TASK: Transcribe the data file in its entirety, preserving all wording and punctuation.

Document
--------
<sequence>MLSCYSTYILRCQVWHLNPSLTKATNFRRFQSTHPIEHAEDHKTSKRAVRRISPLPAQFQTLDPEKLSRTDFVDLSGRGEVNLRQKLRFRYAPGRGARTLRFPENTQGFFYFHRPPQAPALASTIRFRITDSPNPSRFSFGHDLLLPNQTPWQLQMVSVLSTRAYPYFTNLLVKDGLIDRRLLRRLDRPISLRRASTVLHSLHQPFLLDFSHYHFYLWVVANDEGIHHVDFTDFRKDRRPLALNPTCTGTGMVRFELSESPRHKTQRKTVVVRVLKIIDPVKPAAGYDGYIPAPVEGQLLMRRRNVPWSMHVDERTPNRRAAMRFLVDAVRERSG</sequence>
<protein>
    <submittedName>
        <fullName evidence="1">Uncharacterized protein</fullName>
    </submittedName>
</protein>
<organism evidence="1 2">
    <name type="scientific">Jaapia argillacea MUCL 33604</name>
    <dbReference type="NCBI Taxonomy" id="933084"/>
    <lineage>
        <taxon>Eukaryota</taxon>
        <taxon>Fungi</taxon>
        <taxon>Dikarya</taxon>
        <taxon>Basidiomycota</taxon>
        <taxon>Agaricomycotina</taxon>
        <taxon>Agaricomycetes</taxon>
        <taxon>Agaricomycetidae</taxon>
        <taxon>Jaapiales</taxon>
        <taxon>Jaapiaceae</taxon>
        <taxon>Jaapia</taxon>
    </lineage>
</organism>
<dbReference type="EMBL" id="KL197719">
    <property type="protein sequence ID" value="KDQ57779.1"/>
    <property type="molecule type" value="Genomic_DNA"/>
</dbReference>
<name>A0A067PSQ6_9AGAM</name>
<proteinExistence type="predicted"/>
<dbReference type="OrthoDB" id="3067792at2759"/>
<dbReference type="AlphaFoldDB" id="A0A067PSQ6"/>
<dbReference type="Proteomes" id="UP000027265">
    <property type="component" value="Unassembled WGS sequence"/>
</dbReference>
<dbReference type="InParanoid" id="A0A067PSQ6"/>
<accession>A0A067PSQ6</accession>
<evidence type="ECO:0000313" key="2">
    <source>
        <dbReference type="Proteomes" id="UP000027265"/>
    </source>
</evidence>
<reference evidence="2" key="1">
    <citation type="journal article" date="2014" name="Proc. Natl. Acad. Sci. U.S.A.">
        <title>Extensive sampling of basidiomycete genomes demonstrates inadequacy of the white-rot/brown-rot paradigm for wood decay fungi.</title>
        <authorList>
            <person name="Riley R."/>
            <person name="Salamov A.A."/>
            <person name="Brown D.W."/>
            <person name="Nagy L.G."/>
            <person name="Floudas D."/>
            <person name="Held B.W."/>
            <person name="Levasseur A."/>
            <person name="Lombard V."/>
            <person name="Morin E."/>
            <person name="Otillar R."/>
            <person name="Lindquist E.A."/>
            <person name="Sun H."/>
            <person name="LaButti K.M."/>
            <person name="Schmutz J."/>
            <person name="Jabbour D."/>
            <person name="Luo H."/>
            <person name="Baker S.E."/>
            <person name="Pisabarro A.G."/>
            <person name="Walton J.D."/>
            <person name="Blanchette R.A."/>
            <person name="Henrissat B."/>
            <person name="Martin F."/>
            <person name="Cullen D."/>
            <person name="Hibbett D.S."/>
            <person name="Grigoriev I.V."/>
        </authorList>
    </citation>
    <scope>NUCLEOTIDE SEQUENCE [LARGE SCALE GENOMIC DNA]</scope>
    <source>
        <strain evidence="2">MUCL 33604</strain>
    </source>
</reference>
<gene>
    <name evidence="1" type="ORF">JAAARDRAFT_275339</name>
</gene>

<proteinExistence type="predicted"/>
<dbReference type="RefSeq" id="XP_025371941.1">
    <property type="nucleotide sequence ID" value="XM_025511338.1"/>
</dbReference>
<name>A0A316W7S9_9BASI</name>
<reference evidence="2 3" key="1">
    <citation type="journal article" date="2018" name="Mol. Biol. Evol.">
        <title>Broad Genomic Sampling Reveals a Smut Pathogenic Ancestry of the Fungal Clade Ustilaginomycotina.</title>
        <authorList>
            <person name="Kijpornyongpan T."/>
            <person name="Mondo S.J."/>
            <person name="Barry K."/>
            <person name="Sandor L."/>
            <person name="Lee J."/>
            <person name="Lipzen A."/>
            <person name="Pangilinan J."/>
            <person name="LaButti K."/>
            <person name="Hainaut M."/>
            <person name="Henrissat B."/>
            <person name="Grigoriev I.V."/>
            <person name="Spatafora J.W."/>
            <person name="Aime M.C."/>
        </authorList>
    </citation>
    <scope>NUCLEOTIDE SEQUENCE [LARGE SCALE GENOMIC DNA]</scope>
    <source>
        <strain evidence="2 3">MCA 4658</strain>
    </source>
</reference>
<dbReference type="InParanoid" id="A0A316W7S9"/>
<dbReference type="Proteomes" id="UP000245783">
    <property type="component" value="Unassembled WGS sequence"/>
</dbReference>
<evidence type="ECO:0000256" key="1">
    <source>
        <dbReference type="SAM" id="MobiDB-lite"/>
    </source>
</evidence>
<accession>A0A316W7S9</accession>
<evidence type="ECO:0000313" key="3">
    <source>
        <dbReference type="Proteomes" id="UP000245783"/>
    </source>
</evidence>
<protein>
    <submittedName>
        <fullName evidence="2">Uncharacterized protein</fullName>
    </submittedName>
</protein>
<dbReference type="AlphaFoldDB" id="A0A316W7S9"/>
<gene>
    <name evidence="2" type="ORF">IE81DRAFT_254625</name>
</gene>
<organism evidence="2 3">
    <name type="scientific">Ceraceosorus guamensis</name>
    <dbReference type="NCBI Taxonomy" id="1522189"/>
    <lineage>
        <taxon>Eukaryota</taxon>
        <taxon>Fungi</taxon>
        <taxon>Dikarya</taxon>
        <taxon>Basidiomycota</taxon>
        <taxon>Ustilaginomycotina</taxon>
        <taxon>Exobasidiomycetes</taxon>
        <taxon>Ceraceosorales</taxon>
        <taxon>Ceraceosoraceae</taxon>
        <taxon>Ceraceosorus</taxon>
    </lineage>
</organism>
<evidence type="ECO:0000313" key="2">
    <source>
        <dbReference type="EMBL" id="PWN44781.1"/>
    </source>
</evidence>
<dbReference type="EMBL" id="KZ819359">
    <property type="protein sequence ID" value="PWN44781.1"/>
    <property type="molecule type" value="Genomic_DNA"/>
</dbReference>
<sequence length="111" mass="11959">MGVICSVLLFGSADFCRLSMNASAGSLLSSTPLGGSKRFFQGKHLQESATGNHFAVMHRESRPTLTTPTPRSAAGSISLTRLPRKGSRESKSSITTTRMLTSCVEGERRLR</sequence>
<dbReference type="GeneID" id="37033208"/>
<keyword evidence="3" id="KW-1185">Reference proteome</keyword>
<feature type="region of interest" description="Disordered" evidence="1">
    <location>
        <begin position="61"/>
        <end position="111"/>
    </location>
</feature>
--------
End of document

<sequence>MLSCYSTYILRCQVWHLNPSLTKATNFRRFQSTHPIEHAEDHKTSKRAVRRISPLPAQFQTLDPEKLSRTDFVDLSGRGEVNLRQKLRFRYAPGRGARTLRFPENTQGFFYFHRPPQAPALASTIRFRITDSPNPSRFSFGHDLLLPNQTPWQLQMVSVLSTRAYPYFTNLLVKDGLIDRRLLRRLDRPISLRRASTVLHSLHQPFLLDFSHYHFYLWVVANDEGIHHVDFTDFRKDRRPLALNPTCTGTGMVRFELSESPRHKTQRKTVVVRVLKIIDPVKPAAGYDGYIPAPVEGQLLMRRRNVPWSMHVDERTPNRRAAMRFLVDAVRERSG</sequence>
<protein>
    <submittedName>
        <fullName evidence="1">Uncharacterized protein</fullName>
    </submittedName>
</protein>
<organism evidence="1 2">
    <name type="scientific">Jaapia argillacea MUCL 33604</name>
    <dbReference type="NCBI Taxonomy" id="933084"/>
    <lineage>
        <taxon>Eukaryota</taxon>
        <taxon>Fungi</taxon>
        <taxon>Dikarya</taxon>
        <taxon>Basidiomycota</taxon>
        <taxon>Agaricomycotina</taxon>
        <taxon>Agaricomycetes</taxon>
        <taxon>Agaricomycetidae</taxon>
        <taxon>Jaapiales</taxon>
        <taxon>Jaapiaceae</taxon>
        <taxon>Jaapia</taxon>
    </lineage>
</organism>
<dbReference type="EMBL" id="KL197719">
    <property type="protein sequence ID" value="KDQ57779.1"/>
    <property type="molecule type" value="Genomic_DNA"/>
</dbReference>
<name>A0A067PSQ6_9AGAM</name>
<proteinExistence type="predicted"/>
<dbReference type="OrthoDB" id="3067792at2759"/>
<dbReference type="AlphaFoldDB" id="A0A067PSQ6"/>
<dbReference type="Proteomes" id="UP000027265">
    <property type="component" value="Unassembled WGS sequence"/>
</dbReference>
<dbReference type="InParanoid" id="A0A067PSQ6"/>
<accession>A0A067PSQ6</accession>
<evidence type="ECO:0000313" key="2">
    <source>
        <dbReference type="Proteomes" id="UP000027265"/>
    </source>
</evidence>
<reference evidence="2" key="1">
    <citation type="journal article" date="2014" name="Proc. Natl. Acad. Sci. U.S.A.">
        <title>Extensive sampling of basidiomycete genomes demonstrates inadequacy of the white-rot/brown-rot paradigm for wood decay fungi.</title>
        <authorList>
            <person name="Riley R."/>
            <person name="Salamov A.A."/>
            <person name="Brown D.W."/>
            <person name="Nagy L.G."/>
            <person name="Floudas D."/>
            <person name="Held B.W."/>
            <person name="Levasseur A."/>
            <person name="Lombard V."/>
            <person name="Morin E."/>
            <person name="Otillar R."/>
            <person name="Lindquist E.A."/>
            <person name="Sun H."/>
            <person name="LaButti K.M."/>
            <person name="Schmutz J."/>
            <person name="Jabbour D."/>
            <person name="Luo H."/>
            <person name="Baker S.E."/>
            <person name="Pisabarro A.G."/>
            <person name="Walton J.D."/>
            <person name="Blanchette R.A."/>
            <person name="Henrissat B."/>
            <person name="Martin F."/>
            <person name="Cullen D."/>
            <person name="Hibbett D.S."/>
            <person name="Grigoriev I.V."/>
        </authorList>
    </citation>
    <scope>NUCLEOTIDE SEQUENCE [LARGE SCALE GENOMIC DNA]</scope>
    <source>
        <strain evidence="2">MUCL 33604</strain>
    </source>
</reference>
<gene>
    <name evidence="1" type="ORF">JAAARDRAFT_275339</name>
</gene>

<proteinExistence type="predicted"/>
<dbReference type="RefSeq" id="XP_025371941.1">
    <property type="nucleotide sequence ID" value="XM_025511338.1"/>
</dbReference>
<name>A0A316W7S9_9BASI</name>
<reference evidence="2 3" key="1">
    <citation type="journal article" date="2018" name="Mol. Biol. Evol.">
        <title>Broad Genomic Sampling Reveals a Smut Pathogenic Ancestry of the Fungal Clade Ustilaginomycotina.</title>
        <authorList>
            <person name="Kijpornyongpan T."/>
            <person name="Mondo S.J."/>
            <person name="Barry K."/>
            <person name="Sandor L."/>
            <person name="Lee J."/>
            <person name="Lipzen A."/>
            <person name="Pangilinan J."/>
            <person name="LaButti K."/>
            <person name="Hainaut M."/>
            <person name="Henrissat B."/>
            <person name="Grigoriev I.V."/>
            <person name="Spatafora J.W."/>
            <person name="Aime M.C."/>
        </authorList>
    </citation>
    <scope>NUCLEOTIDE SEQUENCE [LARGE SCALE GENOMIC DNA]</scope>
    <source>
        <strain evidence="2 3">MCA 4658</strain>
    </source>
</reference>
<dbReference type="InParanoid" id="A0A316W7S9"/>
<dbReference type="Proteomes" id="UP000245783">
    <property type="component" value="Unassembled WGS sequence"/>
</dbReference>
<evidence type="ECO:0000256" key="1">
    <source>
        <dbReference type="SAM" id="MobiDB-lite"/>
    </source>
</evidence>
<accession>A0A316W7S9</accession>
<evidence type="ECO:0000313" key="3">
    <source>
        <dbReference type="Proteomes" id="UP000245783"/>
    </source>
</evidence>
<protein>
    <submittedName>
        <fullName evidence="2">Uncharacterized protein</fullName>
    </submittedName>
</protein>
<dbReference type="AlphaFoldDB" id="A0A316W7S9"/>
<gene>
    <name evidence="2" type="ORF">IE81DRAFT_254625</name>
</gene>
<organism evidence="2 3">
    <name type="scientific">Ceraceosorus guamensis</name>
    <dbReference type="NCBI Taxonomy" id="1522189"/>
    <lineage>
        <taxon>Eukaryota</taxon>
        <taxon>Fungi</taxon>
        <taxon>Dikarya</taxon>
        <taxon>Basidiomycota</taxon>
        <taxon>Ustilaginomycotina</taxon>
        <taxon>Exobasidiomycetes</taxon>
        <taxon>Ceraceosorales</taxon>
        <taxon>Ceraceosoraceae</taxon>
        <taxon>Ceraceosorus</taxon>
    </lineage>
</organism>
<evidence type="ECO:0000313" key="2">
    <source>
        <dbReference type="EMBL" id="PWN44781.1"/>
    </source>
</evidence>
<dbReference type="EMBL" id="KZ819359">
    <property type="protein sequence ID" value="PWN44781.1"/>
    <property type="molecule type" value="Genomic_DNA"/>
</dbReference>
<sequence length="111" mass="11959">MGVICSVLLFGSADFCRLSMNASAGSLLSSTPLGGSKRFFQGKHLQESATGNHFAVMHRESRPTLTTPTPRSAAGSISLTRLPRKGSRESKSSITTTRMLTSCVEGERRLR</sequence>
<dbReference type="GeneID" id="37033208"/>
<keyword evidence="3" id="KW-1185">Reference proteome</keyword>
<feature type="region of interest" description="Disordered" evidence="1">
    <location>
        <begin position="61"/>
        <end position="111"/>
    </location>
</feature>